Kissinger Calls on United States and Russia to Cooperate on Solution for Syria and Cautions Israel over Unilateral Action against Iran
Adrian Monck, Managing Director, Head of Communications: +41 (0)79 615 1671; email@example.com
- America and Russia must cooperate in defining joint objectives to solve the tragedy emerging in Syria
- Unilateral action by Israel against the Iranian nuclear threat would be a desperate last resort
- Lasting peace in the Middle East requires significant sacrifices from Israel and reciprocity from Arabs
- The theme of the 43rd World Economic Forum Annual Meeting is Resilient Dynamism. For more information, visit http://wef.ch/Davos
Davos-Klosters, Switzerland, 24 January 2013 – In a wide ranging address to business leaders participating in the World Economic Forum Annual Meeting, Henry Kissinger, Chairman, Kissinger Associates, USA, called on the United States and Russia to work together to solve the crisis in Syria. He advocated “an American-Russian understanding as a first step towards defining what the objective is”, adding that “the Syrian problem would best be dealt with internationally by Russia and America not making it a contest of national interest”.
The Syrian conflict, initially seen as a fight of democracy against dictatorship, has transformed into a conflict between various ethnic groups, leaving the international community with a dilemma: “The outside world finds that if it intervenes militarily, it will be in the middle of a vast ethnic conflict; and if it doesn’t intervene militarily, it will be caught in a humanitarian tragedy,” said Kissinger. While a number of outcomes are possible – Assad staying in office, a total Sunni victory, or an emergence of a loose federation of various ethnic groups – what is clear is that “the more the outside world competes, the worse it gets,” concluded Kissinger.
Turning to the threat of nuclear proliferation in the region, Kissinger cautioned: “I believe unilateral action by Israel would be a desperate last resort. One should give these negotiations a real chance.” He said that “there is no challenge to Iranian national identity or Iranian development” either from America or from countries in the region, but added that if Iran keeps using the negotiations to buy time to pursue their nuclear programme, this could compel other countries in the region to adopt “similar programmes”. He expected “Iran to be high on the agenda” for the new Obama administration and issued a chilling warning of the consequences of failure to contain Iran: “If nuclear weapons keep spreading in the region…where political passions are so great… some sort of nuclear conflict might arise. That would be a turning point in human history.”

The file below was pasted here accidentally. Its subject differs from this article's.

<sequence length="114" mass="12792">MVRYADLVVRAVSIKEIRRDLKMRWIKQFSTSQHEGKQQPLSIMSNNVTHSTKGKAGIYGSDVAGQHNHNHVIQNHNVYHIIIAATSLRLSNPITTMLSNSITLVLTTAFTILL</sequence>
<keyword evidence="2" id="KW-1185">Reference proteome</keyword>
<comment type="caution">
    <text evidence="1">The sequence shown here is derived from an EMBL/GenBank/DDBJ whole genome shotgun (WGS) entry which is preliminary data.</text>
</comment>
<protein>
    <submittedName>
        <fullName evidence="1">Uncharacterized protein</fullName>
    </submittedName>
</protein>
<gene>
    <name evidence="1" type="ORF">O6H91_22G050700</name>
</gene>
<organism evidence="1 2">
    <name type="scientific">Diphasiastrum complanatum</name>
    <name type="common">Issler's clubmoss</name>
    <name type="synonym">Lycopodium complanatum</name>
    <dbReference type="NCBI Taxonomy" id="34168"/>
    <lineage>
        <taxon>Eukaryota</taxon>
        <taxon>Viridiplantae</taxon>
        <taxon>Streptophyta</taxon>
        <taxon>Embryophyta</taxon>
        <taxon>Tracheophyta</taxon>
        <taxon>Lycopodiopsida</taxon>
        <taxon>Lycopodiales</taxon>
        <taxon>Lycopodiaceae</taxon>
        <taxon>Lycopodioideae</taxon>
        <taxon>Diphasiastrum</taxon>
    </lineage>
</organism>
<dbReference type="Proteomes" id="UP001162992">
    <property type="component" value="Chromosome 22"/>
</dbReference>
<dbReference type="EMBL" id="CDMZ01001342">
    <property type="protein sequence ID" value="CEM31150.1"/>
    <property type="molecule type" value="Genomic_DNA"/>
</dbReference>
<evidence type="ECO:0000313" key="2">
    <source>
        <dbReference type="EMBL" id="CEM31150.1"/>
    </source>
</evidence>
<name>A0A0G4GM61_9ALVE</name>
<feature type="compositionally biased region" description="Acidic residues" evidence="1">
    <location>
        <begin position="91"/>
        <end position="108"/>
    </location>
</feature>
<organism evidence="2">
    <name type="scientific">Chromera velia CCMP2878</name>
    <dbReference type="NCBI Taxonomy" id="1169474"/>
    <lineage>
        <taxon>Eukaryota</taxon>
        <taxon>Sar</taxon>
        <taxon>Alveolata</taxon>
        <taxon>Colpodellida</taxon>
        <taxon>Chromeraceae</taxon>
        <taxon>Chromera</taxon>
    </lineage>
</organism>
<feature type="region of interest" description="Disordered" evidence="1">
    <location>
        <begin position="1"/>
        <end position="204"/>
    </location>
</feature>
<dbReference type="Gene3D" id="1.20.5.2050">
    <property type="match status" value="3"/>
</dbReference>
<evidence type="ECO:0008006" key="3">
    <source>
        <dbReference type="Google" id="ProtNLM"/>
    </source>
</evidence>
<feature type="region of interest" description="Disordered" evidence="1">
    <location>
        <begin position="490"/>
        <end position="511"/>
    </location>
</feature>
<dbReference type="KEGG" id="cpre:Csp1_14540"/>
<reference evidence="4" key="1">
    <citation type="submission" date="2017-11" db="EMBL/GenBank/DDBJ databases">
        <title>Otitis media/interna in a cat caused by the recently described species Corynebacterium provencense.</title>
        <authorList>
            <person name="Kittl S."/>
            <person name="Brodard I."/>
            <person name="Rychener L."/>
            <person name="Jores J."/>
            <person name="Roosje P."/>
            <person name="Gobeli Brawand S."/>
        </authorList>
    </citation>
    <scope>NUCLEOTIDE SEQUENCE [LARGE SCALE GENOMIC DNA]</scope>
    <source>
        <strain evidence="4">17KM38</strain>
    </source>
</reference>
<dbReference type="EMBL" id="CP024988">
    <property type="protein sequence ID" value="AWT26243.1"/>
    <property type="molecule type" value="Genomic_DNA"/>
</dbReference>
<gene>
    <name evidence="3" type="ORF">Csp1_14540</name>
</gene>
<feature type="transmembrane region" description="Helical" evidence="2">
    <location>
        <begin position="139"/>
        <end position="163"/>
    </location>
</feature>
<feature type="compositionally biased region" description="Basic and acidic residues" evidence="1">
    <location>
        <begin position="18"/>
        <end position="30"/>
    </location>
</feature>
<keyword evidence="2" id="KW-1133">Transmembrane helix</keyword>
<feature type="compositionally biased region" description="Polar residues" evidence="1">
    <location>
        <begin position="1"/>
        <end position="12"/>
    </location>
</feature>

Addressing the Israeli-Palestinian conflict, Kissinger said that while a consensus has developed over the desired outcome, “no one has been able to determine how to get there”, how to get negotiations started or even how to define its parameters. He added, however, “there is no doubt that any settlement will require significant sacrifices on the Israeli side from the position they now hold… [while] there has to be some reciprocity from the Arab side other than uttering the word ‘peace’”.
The 43rd World Economic Forum Annual Meeting is taking place from 23 to 27 January under the theme Resilient Dynamism. More than 2,500 participants from over 100 countries are taking part in the Meeting. Participants include nearly 50 heads of state or government and more than 1,500 business leaders from the Forum’s 1,000 Member companies, as well as Social Entrepreneurs, Global Shapers, Young Global Leaders and representatives from civil society, media, academia and the arts.
The co-chairs of Annual Meeting 2013 are: Frederico Curado, President and Chief Executive Officer, EMBRAER, Brazil; Muhtar A. Kent, Chairman of the Board and Chief Executive Officer, The Coca-Cola Company, USA; Huguette Labelle, Chair, Transparency International, Germany; Global Agenda Council on Responsible Mineral Resources Management; Andrew N. Liveris, Chairman and Chief Executive Officer, The Dow Chemical Company, USA; Atsutoshi Nishida, Chairman of the Board, Toshiba Corporation, Japan; and Axel A. Weber, Chairman of the Board of Directors, UBS, Switzerland
Notes to Editors
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